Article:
There is a whole range of feelings that happen with the delivery of bad news. In my case, like many others, knees lock, the heart speeds up and the hairs on my arms get a funny little tingle. My circumstances, however, were a little less expected.
When my dad told my husband and me that he and my mom wanted to come into Manhattan for dinner, I was excited to see them and quickly made a plan for an 8 p.m. dinner at Café Orlin — my favorite for Middle Eastern food. As soon as we sat down, I knew something was very wrong.
My mom had been in and out of breast cancer treatment for 15 years and had been managing and treating the disease like it was no big deal, even though she was just in her 50s. Were they about to tell us that the other shoe had dropped and she was dying? No, this time it was about my dad. He had stage 4 pancreatic cancer. My 28-year-old world shook. We all knew what this meant.
As a photojournalist, I did the only thing I knew: I picked up my camera and documented my parents' dual cancer treatments for the next 24 months and our lives as they unfolded. From the seven-hour chemotherapy infusions to running errands with Mom according to her to-do lists, I was there with my camera slung across my shoulder.
When I look back on the time I spent documenting these complicated months, I don't immediately remember feeling scared. I remember the pee-your-pants laughter, high-calorie dinners (as per the doctor's request, of course), the late-night dance parties in my parents' kitchen and the never-ending conversations over a cup of Chappaqua roast from Susan Lawrence Gourmet Foods and Bea's Bakery blueberry pie.
Everyone deals with their fears, especially death, in their own way. My family leaned on humor to carry us through this difficult time. I remember one night sitting on my parents' bathroom floor as my father began to cut off my mother's hair, which had become flat dreadlocks tightly knotted against her scalp. The chemo had stopped its growth, but she hadn't been ready to part with her hair for the third time — once with each cancer diagnosis. I remember cursing the universe, asking it to give my mom a break just this once. The next thing I knew, my mother jumped in front of me and my lens, discarded hair held to her face like eyebrows. A fashion show followed suit, as we all wore her hair as costume, including the dog! That she found the lightness and ability to find joy in this moment speaks to the tremendous woman she was.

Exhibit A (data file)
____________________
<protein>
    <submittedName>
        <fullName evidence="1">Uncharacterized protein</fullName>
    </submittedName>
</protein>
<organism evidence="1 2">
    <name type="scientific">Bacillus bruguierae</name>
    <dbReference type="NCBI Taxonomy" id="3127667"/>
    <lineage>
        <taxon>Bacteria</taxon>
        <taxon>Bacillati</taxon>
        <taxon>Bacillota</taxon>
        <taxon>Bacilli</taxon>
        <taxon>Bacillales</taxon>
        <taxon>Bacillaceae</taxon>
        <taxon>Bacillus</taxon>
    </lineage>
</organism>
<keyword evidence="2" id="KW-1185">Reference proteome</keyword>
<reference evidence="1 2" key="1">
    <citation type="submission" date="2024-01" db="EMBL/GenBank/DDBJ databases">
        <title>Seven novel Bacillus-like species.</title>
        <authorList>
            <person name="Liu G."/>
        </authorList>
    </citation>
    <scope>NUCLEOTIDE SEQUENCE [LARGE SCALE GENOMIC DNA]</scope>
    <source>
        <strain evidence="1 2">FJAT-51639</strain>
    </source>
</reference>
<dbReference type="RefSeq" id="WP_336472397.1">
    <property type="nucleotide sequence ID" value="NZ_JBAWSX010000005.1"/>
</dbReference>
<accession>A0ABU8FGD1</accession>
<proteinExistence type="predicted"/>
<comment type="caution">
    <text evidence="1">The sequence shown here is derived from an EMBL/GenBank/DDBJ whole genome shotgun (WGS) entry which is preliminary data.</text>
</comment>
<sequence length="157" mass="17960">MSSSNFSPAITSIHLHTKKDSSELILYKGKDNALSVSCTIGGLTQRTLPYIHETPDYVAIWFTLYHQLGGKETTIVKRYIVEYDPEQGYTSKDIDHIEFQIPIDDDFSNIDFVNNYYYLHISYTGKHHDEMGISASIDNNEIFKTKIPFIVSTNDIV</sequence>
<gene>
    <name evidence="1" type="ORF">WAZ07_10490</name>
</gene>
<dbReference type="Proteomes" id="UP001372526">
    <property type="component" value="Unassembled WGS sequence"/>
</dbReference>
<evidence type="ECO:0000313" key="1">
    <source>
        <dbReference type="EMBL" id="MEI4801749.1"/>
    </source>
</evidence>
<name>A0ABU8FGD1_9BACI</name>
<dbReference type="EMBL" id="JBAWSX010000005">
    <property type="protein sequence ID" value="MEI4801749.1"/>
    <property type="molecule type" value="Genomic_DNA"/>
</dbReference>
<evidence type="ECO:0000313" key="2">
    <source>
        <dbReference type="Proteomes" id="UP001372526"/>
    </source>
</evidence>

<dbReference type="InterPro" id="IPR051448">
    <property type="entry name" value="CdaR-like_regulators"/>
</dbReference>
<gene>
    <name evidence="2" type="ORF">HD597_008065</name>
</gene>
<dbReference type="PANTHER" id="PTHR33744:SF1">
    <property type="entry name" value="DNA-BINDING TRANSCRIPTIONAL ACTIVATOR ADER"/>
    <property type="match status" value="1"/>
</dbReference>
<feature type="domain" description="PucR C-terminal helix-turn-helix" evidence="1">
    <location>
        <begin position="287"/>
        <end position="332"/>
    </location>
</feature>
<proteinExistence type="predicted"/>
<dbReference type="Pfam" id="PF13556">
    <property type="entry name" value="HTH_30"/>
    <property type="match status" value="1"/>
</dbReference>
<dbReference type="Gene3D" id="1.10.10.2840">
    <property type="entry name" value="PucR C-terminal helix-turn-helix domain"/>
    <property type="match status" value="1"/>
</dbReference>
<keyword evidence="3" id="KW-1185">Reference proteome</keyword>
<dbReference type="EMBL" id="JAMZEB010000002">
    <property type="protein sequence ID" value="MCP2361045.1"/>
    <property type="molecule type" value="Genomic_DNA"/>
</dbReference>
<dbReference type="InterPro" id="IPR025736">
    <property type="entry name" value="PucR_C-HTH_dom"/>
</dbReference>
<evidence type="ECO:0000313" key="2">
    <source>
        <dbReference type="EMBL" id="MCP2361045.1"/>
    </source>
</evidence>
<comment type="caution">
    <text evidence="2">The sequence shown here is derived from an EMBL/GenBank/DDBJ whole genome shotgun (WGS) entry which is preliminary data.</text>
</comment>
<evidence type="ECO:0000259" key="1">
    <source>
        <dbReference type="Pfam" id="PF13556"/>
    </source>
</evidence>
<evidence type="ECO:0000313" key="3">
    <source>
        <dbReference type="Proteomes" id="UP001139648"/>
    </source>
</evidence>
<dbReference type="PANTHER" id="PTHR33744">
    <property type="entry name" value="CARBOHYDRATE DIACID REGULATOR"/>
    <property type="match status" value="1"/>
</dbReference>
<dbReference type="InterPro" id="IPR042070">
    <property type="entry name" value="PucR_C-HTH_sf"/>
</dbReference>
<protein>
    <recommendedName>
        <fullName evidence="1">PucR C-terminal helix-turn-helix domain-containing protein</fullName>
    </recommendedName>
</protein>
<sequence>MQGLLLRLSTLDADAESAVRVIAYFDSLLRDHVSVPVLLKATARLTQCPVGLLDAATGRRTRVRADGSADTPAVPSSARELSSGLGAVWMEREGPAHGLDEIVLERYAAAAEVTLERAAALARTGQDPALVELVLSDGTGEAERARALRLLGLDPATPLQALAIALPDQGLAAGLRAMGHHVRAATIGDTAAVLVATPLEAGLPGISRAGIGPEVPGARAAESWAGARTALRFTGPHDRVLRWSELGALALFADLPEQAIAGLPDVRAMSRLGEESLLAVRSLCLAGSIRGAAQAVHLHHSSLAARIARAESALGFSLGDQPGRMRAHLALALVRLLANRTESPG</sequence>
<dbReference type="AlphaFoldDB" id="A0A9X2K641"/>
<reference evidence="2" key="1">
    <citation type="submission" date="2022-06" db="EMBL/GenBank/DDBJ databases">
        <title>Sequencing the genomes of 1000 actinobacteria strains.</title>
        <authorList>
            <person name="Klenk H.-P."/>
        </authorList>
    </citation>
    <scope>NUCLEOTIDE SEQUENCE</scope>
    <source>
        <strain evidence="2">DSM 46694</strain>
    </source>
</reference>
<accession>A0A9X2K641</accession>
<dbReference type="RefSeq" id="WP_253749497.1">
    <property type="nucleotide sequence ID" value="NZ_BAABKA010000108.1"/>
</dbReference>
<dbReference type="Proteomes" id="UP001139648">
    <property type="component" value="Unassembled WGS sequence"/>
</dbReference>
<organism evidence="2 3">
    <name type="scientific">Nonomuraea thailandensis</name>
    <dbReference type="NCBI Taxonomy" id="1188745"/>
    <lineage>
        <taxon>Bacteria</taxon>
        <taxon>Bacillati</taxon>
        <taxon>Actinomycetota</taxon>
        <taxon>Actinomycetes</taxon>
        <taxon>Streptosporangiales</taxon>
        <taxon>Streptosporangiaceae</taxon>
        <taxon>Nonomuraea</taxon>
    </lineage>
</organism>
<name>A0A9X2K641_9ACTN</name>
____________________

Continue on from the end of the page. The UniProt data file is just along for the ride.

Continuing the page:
By confronting what I feared most, using my camera as my shield, I was able to move past the trauma that I anticipated and truly enjoy the time we had left together. Had I hidden away from the reality, I wouldn't have the beautiful photo of my parents holding hands across the chemo chairs as they received their respective treatments. They were the definition of strength and courage, and seeing these images reinforces to me the importance of not letting fear hold me back. It also reminds me to appreciate each day and not lose perspective. As Mom once told me, "There's also life going on here. I am having marshmallows, you know!"
Was it scary? Of course. When he died in 2013, my dad, Howie, was 58. My mom, Laurel, was 59 when she died one day shy of the anniversary of my dad's death. But what was most notable was how those final months were filled with love and life.
Although my parents are gone, my siblings and I continue to feel their love and guidance, as we sift through decades of found letters and notes, including one small stack of Post-it notes from our mother, exemplifying the importance of leaning into fear and taking chances: Courage isn't the absence of fear — it's knowing that you are afraid and doing it anyway. Don't spend your days avoiding risk, being fearful. Act. Live your life on your own terms. Life is precious; spend it without regrets in your own precious voice. For my three angels: If you want to talk or feel my love, look up at the night sky — I am always watching over you.
Nancy Borowick is a photojournalist based on the island of Guam. She has covered humanitarian stories for many organizations including The New York Times, The Washington Post and CNN. Her book documenting her parents' life with cancer, The Family Imprint: A Daughter's Portrait of Love and Loss, is now available, and the work will be on exhibit beginning Friday in Brooklyn, N.Y.
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